The distance between these two cities is less than two thousand miles, about the same distance as Seattle to Detroit. Separating these capitals, and their respective countries of Italy and Mali, are a sea, a desert, and a complex system of trade, aid, and political power. As a result, the differences to a common family’s weekly food supply are vast.
The Natomo family of Kouakourou, Mali is a fifteen member household who spend $26.39 on food for a week. Their diet is simple, built on staples of rice and legumes with small amounts of other ingredients such as fish, potatoes, and dried anchovies. The staples are likely supplied through aid programs, and may be the only consistent food items they receive. Their signature “Natomo Family Rice Dish,” is probably rice and beans and whatever else they are able to get.
Contrasting this, the Manzo family of Sicily, Italy are a household of five that spend $260.11 per week, ten times the expenditure of the Natomos. The Manzo diet is full of variety, with fresh fruits, vegetables, eggs, bread, meats, as well as many different processed foods and beverages. Their favorites combine traditional dishes like “fish and pasta with ragu” with modern foods like hot dogs and fish sticks.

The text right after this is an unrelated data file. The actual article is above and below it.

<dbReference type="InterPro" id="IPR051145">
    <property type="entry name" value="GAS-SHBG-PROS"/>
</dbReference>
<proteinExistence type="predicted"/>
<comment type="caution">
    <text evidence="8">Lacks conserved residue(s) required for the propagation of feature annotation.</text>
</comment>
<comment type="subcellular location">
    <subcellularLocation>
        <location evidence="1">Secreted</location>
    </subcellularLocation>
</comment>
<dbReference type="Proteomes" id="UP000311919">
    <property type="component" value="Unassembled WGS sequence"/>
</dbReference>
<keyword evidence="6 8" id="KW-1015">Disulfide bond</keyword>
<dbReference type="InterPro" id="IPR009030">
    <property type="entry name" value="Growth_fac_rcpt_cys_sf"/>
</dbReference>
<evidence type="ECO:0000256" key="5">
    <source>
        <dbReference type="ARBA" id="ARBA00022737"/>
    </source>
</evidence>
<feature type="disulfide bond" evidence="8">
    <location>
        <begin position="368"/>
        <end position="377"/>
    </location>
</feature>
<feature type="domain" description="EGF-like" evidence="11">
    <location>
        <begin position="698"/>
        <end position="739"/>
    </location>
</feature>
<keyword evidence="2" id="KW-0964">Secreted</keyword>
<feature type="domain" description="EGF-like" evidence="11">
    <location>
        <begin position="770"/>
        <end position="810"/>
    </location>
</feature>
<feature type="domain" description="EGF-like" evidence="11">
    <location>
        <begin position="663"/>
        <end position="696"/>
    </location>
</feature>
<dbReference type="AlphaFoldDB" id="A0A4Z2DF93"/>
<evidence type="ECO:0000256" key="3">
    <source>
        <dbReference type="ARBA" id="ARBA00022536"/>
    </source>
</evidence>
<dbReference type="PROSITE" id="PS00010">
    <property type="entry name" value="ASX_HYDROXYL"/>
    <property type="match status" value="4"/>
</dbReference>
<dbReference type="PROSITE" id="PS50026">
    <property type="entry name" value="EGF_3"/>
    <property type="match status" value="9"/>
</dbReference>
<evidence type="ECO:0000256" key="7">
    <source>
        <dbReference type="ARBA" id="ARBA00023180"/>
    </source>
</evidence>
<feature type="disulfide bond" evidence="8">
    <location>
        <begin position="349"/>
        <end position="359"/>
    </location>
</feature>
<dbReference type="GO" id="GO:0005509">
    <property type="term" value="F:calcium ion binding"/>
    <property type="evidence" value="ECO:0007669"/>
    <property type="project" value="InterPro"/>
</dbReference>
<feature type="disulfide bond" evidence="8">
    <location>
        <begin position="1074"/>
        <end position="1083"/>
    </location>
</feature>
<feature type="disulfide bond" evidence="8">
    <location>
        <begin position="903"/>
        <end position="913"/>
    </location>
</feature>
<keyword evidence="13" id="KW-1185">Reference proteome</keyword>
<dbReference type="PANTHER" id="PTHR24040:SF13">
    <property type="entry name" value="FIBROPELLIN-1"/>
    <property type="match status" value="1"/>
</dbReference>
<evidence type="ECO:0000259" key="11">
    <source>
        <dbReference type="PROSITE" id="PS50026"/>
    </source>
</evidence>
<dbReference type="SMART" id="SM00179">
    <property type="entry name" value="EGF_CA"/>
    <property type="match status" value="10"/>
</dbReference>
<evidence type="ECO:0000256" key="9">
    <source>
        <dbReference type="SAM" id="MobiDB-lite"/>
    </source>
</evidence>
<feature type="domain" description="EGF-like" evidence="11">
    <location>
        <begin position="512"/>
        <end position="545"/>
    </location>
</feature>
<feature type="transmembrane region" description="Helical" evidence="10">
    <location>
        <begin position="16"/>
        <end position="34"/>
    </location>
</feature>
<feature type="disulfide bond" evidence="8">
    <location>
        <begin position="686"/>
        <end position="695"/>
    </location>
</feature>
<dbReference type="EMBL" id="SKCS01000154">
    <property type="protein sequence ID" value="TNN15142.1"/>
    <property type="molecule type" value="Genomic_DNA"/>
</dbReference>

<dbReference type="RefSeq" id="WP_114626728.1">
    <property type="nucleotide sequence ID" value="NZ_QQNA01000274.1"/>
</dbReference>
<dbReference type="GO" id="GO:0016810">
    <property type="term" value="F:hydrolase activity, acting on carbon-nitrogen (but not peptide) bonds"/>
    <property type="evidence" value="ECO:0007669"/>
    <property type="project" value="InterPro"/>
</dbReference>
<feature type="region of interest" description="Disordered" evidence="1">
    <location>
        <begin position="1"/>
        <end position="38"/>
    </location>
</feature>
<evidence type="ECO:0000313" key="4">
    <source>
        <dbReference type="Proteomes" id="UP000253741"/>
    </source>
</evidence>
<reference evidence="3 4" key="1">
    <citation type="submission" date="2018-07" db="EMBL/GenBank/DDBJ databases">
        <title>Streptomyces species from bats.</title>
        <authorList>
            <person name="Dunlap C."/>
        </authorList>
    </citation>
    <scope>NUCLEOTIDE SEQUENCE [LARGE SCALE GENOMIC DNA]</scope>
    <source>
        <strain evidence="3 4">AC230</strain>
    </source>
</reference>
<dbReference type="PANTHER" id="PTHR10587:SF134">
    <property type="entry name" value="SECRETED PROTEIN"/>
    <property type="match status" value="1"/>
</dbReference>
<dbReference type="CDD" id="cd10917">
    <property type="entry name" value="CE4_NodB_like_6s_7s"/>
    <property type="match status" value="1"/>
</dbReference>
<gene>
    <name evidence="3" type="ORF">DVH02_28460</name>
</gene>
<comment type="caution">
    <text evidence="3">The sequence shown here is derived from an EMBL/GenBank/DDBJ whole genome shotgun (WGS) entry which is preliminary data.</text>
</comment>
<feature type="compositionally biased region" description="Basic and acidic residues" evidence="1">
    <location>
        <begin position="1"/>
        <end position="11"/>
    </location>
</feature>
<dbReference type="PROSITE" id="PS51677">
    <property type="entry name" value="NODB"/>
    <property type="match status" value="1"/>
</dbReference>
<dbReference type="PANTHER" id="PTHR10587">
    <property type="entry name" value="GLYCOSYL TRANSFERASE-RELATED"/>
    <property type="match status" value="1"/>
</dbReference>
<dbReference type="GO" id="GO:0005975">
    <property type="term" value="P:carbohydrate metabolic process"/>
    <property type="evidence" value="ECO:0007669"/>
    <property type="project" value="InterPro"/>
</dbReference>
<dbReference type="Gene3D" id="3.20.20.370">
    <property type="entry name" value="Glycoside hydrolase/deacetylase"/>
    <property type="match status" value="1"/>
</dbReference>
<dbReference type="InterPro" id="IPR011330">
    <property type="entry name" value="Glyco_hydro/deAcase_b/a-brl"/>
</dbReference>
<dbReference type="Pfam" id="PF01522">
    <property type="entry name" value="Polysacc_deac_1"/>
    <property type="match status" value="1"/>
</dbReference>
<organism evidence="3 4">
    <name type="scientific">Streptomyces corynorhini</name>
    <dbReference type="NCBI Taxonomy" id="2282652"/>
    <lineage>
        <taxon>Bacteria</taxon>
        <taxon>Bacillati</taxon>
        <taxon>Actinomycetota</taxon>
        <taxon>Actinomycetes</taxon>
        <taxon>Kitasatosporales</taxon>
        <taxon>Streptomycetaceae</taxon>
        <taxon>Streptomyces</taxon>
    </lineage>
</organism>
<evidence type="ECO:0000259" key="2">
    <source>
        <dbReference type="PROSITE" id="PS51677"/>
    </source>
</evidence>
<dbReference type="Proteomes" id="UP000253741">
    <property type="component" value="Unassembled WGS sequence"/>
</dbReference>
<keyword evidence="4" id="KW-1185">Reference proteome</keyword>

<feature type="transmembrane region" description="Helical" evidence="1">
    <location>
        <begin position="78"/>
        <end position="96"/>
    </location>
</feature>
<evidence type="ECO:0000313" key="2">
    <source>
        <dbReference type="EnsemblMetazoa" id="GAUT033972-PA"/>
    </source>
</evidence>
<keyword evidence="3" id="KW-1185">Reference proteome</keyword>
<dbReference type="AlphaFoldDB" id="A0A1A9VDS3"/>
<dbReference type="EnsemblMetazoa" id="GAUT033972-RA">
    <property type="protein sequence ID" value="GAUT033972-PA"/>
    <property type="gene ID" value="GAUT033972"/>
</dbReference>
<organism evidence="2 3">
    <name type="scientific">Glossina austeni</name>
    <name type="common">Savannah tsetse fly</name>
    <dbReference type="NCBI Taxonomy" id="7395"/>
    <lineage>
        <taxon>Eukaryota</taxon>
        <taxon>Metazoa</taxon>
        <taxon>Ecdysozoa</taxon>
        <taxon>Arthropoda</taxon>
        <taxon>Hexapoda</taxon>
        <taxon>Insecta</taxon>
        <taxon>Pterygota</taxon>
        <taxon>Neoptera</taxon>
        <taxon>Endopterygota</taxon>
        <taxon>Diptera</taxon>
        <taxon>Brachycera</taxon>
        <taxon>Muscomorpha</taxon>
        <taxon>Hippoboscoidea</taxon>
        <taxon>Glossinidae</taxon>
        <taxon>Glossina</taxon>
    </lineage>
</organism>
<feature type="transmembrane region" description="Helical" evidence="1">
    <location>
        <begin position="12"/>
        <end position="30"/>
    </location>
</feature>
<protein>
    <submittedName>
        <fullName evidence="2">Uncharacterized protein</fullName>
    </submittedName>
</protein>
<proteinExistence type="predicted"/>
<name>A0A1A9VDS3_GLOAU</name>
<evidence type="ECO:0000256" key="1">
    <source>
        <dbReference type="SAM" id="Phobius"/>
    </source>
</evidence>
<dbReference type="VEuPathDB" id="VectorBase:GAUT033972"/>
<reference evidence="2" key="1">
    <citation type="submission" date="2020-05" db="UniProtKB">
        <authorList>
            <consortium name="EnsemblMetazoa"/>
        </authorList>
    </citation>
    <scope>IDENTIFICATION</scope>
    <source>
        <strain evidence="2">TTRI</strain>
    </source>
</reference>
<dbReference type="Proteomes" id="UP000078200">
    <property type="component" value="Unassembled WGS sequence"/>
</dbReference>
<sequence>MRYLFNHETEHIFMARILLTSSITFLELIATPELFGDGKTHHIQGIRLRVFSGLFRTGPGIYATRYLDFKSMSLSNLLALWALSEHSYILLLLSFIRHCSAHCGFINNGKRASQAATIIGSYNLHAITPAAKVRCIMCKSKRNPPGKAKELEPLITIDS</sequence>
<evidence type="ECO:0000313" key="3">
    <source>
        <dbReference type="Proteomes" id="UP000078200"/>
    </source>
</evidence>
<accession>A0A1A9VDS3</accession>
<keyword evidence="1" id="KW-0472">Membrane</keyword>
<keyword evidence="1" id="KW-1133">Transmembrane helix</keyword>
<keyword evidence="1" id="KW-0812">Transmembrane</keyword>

These families show great differences with more than simply food, as the influence of water is obvious, as are the methods of cooking; the Manzo’s contemporary kitchen compared to the Natomo’s outdoor fire pit.
Both Mali and Italy are members of global organizations like the International Monetary Fund, the World Bank, and the World Trade Organization. Sadly, the contrasting worlds these families inhabit will perpetuate until the systems of these organizations are restructured in ways that no longer reward and subsidize industrial nations under the guise of “aid” programs.
Toy Food Aid Bags